Thanks for writing. When all this was going down, I found the best thing to do was to document everyone who got involved and sort it out later. This led to a pretty quick vectoring of the institutions from which all this BBL stuff was emanating, and how Bailey operates (science by press conference). Ultimately, Lawrence and Bailey are both self-hating [trans] chasers with different strategies for getting closer to the objects of their desire. This brings profound bias to the knowledge they produce and their writings about that knowledge.

I knew Arune would eventually be seen as a crank, based on Arune’s long trolling history on Usenet. Arune is simply replaying some old injury again and again in an attempt to control it.  Lisanne Anderson aka Lori Anjou eventually was seen that way, too, as well as Deni aka Suki aka Alejandra aka Steffie and all the other old school web trolls inhabiting that group. As I note here below the chart:

“Please note that several of the people listed above have expressed concern about the term, and do not necessarily agree it is a legitimate diagnosis.” 

That was meant to include you.

I also note that you stopped posting after an initial burst of activity, another common pattern as people began to see that it was a troll site. By the time Arune’s incompetence led to that group’s demise, it was basically a carbon copy of Arune’s Usenet “contributions” before and since: cut-and-paste jobs from other publications, plus slander and baiting of people Arune doesn’t like.

So, now we have a record of a bizarre attempt to create a community around an identity based on a sex-fueled mental illness. Several of the people involved had a similar learning trajectory as I did: my first impression was that “autogynephilia” was a love of self as a woman. I even sent Anne Lawrence a note around the time Lawrence published an introduction to the concept saying that it made sense. As with many others, I did not grasp that this was a paraphilic model which casts our motivations as a sex-fueled mental illness. One of my majors was classical Greek, so I assumed “philia” (friendly love, affection, friendship) could be considered in apposition to “phobia” (panic fear/hatred) and suggested to Dr. Lawrence that my own motivation might be better described as “autoandrophobia,” a hatred of my self as male. It was only when the Bailey book came out that I understood how “philia” was used by these guys.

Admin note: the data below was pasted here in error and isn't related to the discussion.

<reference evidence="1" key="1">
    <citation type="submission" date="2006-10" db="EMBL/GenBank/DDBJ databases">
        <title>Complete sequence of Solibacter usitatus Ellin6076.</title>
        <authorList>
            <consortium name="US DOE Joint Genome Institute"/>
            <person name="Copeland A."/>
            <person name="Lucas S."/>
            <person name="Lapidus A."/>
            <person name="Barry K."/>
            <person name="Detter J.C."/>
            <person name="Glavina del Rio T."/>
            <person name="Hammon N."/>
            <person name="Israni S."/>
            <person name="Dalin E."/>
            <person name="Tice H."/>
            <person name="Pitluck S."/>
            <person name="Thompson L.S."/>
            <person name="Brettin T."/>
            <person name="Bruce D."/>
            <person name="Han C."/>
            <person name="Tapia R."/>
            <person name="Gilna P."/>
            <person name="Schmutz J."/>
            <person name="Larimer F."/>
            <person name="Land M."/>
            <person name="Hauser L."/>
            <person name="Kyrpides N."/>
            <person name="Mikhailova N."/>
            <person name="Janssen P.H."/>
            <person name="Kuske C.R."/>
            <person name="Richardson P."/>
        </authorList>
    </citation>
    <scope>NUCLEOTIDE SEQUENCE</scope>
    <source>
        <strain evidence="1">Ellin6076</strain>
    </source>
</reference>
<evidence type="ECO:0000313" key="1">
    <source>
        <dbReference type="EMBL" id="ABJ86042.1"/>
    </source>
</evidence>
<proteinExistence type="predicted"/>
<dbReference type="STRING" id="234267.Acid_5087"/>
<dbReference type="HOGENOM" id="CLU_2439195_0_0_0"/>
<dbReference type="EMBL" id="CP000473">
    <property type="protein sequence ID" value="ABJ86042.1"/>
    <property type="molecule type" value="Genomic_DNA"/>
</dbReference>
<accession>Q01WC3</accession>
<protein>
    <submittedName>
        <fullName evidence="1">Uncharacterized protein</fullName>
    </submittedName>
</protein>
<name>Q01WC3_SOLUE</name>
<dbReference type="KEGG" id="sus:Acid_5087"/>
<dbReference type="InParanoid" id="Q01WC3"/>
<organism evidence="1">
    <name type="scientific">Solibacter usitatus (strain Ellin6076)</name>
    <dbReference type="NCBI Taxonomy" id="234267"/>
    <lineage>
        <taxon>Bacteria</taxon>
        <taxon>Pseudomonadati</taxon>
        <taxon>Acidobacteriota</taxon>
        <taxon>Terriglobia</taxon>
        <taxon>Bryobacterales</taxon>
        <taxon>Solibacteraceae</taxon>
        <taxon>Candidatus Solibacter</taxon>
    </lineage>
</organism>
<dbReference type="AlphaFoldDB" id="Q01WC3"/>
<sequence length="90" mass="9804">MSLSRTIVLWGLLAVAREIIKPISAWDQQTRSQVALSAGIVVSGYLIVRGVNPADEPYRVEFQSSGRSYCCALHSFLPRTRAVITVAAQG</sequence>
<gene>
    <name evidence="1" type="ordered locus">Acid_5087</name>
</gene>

If you don’t mind, I’d like to include your letter and this response on that page, as well as anything else you’d like to include. I knew a lot of the debate would be ephemeral, which is why I had a “document now, sort out later” philosophy. I wanted a historical record of the contemporaneous response. I still consider this event a turning point in trans history, the beginning of the end for the gatekeeping “authorities” who would medicalize and pathologize us the way they used to with gays and lesbians. Unfortunately, they have some key people in the President’s Council on Bioethics and involved in the DSM-V revision committees, so we are not out of the woods, yet. This will prove to be a decisive turning point in our fight for rights. BBL have done more to mobilize an international coalition of trans activists that anything since the invention of the internet itself.

Thanks again for contacting me! I look forward to hearing back from you.

In February 2006, I got the following note:

Hi Andrea, I mentioned several weeks ago that I would attempt to write an essay describing my experience as a dissenting member of the Yahoo AG-support group and what I thought about it all now. It’s been a major project but I seem to be running out of reasons to revise it further. So, if you want to post a link you are welcome to do that. It’s at:
I’d also be interested in your opinion.

My opinion is that this is a very balanced overview.

LINK: Margaret McGhee’s personal site

LINK: Margaret’s theory about two “types” of transsexuals

LINK: Autogynephilia Redux: A Memoir – The Trans-woman Who Is Me